Monday, June 14, 2010

Bluegrass Beercheese Burgers

I will freely admit to swiping this from an episode of somethingorother from Food Network a couple of years ago. Joanna and I were astonished at how good it was. I made some changes to the recipe, however:

1. We didn't use bacon as neither of us are big bacon fans.
2. We had a few drops of some ancient Jim Bean we used, but I'd reccomend a newer batch of bourbon.
3. The beer. Keep in mind that this is an american recipe. Therefore your beer should be american beer. I know, I know, the stuff is garbage. But the flavor won't be right if you use good stuff. We had a bottle of Budweiser in the fridge from god knows when that we used, and it ended up being fantastic. It wasn't flat, but it didn't really matter.
4.Texas toast is all well and good but if you can't get it, use some nice rolls.
5. Poblano peppers are mildly spicy. If you can't get them, try to get something with a touch of a kick to it.
6. When we made this, we forgot to glaze the burgers and ended up pouring the glaze on top before we ate it. It was delicious, so don't freak out if you forgot.

Prep time: ~20 mins
Cook time: ~30 mins
Serves: 6

  • 12 slices bacon
  • 1 stick butter, softened
  • 1 tablespoon olive oil
  • 2 small yellow onions, sliced thinly into rings
  • 1 poblano pepper, julienne
  • 1 green bell pepper, julienne

Bourbon BBQ Glaze:
  • 1/2 cup ketchup
  • 3 tablespoons barbecue sauce
  • 3 tablespoons bourbon
  • 2 tablespoons yellow mustard
  • 2 tablespoons brown sugar
  • 2 cups grated sharp Cheddar
  • 1 tablespoon spicy steak sauce (recommended: A1 Bold and Spicy Steak Sauce)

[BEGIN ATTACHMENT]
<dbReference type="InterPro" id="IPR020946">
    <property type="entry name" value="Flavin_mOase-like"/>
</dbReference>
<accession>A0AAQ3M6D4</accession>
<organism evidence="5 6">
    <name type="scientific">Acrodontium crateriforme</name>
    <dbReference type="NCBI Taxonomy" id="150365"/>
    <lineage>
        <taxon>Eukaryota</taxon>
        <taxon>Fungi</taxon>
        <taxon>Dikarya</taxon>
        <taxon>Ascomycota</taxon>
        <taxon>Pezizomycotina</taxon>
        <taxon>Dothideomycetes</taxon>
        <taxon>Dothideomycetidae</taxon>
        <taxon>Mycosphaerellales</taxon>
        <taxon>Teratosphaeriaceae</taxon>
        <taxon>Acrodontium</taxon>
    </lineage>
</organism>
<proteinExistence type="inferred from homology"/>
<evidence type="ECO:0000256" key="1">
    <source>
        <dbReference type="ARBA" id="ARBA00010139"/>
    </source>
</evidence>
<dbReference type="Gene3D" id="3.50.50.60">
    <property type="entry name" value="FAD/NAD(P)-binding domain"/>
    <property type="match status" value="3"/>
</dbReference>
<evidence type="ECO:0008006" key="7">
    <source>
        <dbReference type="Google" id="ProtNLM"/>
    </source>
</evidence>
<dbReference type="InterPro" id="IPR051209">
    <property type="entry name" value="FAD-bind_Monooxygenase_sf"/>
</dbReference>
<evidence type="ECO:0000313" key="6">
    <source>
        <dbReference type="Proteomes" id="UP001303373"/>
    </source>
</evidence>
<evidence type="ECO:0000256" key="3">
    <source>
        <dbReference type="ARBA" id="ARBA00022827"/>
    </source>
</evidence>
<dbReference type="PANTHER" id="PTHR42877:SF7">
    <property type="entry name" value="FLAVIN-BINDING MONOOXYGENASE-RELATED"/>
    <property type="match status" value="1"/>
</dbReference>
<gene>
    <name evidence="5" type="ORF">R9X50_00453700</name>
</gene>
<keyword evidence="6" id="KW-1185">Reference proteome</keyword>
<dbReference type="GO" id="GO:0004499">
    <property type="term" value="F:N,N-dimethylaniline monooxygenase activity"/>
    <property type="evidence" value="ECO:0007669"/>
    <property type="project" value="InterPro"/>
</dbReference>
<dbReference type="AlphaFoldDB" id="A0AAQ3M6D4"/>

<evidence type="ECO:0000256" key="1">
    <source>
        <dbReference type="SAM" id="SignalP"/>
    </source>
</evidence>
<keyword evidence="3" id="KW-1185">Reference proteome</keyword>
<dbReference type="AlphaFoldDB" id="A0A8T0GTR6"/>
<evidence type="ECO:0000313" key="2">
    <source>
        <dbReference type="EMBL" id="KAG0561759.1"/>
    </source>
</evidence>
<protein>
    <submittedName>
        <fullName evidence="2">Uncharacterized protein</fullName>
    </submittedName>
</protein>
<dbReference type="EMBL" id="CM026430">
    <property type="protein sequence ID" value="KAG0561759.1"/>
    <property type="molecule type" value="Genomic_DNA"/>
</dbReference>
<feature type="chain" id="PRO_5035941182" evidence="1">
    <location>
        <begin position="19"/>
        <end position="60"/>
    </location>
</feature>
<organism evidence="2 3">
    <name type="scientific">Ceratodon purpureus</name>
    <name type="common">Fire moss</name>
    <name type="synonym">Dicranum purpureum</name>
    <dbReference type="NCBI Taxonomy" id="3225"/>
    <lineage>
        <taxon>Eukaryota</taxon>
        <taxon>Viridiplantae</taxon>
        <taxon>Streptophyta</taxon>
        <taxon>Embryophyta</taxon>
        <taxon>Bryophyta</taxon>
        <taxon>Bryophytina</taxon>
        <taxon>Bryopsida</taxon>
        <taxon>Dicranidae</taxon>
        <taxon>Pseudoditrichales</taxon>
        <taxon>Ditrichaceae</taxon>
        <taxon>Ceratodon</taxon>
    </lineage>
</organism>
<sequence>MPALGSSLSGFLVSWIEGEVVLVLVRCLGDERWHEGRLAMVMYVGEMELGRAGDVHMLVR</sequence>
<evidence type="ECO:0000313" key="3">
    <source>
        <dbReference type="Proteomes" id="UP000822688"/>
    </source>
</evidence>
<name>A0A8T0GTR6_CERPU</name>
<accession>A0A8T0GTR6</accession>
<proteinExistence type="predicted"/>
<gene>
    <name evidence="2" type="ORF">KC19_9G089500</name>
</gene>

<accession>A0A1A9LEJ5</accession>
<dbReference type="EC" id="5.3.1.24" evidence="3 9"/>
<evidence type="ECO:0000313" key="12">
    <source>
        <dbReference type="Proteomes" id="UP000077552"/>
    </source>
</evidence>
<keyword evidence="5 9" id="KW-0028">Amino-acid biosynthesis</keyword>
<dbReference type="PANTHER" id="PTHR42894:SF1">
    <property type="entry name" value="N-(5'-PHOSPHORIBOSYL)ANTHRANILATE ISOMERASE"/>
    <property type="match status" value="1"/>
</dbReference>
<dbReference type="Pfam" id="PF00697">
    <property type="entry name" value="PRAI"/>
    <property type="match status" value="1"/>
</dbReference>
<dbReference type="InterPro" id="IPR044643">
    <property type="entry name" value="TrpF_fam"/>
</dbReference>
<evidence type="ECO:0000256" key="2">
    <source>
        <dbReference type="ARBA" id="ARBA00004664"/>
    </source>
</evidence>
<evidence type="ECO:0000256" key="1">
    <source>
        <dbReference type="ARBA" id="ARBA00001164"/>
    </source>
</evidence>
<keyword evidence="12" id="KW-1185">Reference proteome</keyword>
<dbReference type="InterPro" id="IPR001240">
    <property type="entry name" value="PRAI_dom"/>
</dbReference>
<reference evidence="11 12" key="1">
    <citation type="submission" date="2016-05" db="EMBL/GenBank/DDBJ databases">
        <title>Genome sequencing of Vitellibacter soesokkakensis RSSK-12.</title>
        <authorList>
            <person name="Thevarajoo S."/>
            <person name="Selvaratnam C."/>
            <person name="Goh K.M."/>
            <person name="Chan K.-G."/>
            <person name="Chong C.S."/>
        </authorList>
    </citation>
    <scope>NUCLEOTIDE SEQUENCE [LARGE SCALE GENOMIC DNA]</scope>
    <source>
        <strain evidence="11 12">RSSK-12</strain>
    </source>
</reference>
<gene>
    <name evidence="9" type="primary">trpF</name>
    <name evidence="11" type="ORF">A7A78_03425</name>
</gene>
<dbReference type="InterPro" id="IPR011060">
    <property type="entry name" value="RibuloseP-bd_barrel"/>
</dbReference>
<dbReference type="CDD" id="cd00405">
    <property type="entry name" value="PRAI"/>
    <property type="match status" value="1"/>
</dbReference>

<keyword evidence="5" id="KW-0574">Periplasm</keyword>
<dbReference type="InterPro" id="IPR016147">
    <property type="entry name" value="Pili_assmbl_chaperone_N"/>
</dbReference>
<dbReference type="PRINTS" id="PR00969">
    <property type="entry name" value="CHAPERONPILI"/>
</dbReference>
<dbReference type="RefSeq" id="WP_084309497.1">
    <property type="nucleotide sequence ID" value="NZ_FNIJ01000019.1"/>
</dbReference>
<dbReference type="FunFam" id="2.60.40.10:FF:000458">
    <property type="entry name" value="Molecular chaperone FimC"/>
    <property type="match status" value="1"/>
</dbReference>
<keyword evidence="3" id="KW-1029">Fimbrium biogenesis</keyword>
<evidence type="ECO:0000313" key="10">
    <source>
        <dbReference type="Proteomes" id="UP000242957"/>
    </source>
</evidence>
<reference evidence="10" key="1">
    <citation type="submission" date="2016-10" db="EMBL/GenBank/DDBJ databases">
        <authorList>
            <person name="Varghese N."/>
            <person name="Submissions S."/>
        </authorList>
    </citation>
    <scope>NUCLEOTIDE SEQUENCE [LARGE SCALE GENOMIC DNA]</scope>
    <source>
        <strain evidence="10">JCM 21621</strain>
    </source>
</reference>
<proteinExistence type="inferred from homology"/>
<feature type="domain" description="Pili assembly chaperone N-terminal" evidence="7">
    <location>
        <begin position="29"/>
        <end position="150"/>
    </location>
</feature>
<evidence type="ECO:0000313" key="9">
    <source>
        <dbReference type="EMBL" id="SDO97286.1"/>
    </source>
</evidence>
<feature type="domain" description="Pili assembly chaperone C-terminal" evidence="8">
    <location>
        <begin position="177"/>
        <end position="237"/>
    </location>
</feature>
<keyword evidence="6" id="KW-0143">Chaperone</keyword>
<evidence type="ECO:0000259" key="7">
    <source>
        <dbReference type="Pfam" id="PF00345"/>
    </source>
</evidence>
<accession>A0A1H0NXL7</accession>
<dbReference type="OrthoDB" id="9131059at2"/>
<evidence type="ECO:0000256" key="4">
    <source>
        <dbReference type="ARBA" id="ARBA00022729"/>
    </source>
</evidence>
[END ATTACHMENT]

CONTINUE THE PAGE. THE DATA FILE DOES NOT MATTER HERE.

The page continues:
• 1 clove garlic
  • 1/4 teaspoon garlic salt
  • 1 teaspoon cayenne pepper
  • 1/4 cup plus 1 tablespoon flat beer
  • 2 pounds freshly ground chuck
  • 2 teaspoons salt
  • 2 teaspoons freshly ground black pepper
  • Vegetable oil, for brushing grill
  • 12 slices Texas Toast

Preheat oven to 400 degrees F.

Lay out bacon strips on rimmed baking sheet pan, lined with parchment paper or foil. Bake until brown and crisp, about 10 to 12 minutes, depending on thickness. Remove, drain on paper towels, and set aside. Alternately, bacon can also be cooked in the microwave or on the stovetop.

Preheat a gas grill, charcoal grill, or indoor grill to medium-high heat.

In a large skillet over medium-high heat, melt 1 tablespoon butter and 1 tablespoon olive oil. Set aside remaining butter for bread. Saute onions and both peppers until soft and caramelized.

Meanwhile, combine ketchup, barbecue sauce, bourbon, mustard, and sugar in a small saucepan. Bring to a light simmer and continue to cook until sugar is dissolved and sauce is thick, about 3 to 4 minutes.

For Beercheese, combine first 5 ingredients in food processor, and with machine running, drizzle in beer until mixture is smooth and well combined.

Divide ground chuck into 6 square-shaped patties, approximately the size of Texas toast. Season with salt and pepper. Brush grill with vegetable oil. Place patties on grill and cook, turning once until done, approximately 5 to 7 minutes until desired doneness. Once flipped, brush tops of patties with BBQ glaze.

Meanwhile, lightly butter both sides of each slice of Texas toast and grill on either side for 1 to 2 minutes along outer edges of grill, until lightly browned and toasted.

To assemble, spread 6 slices of Texas toast liberally with beercheese, approximately 2 tablespoons per slice. Top with bacon strips and burger patties. Top burgers with caramelized onion and pepper mixture. Spread the remaining slices of toast with additional BBQ glaze, about 1 tablespoon per slice, and invert onto burger patties. Enjoy!

Sunday, June 13, 2010

Fried Green Tomatoes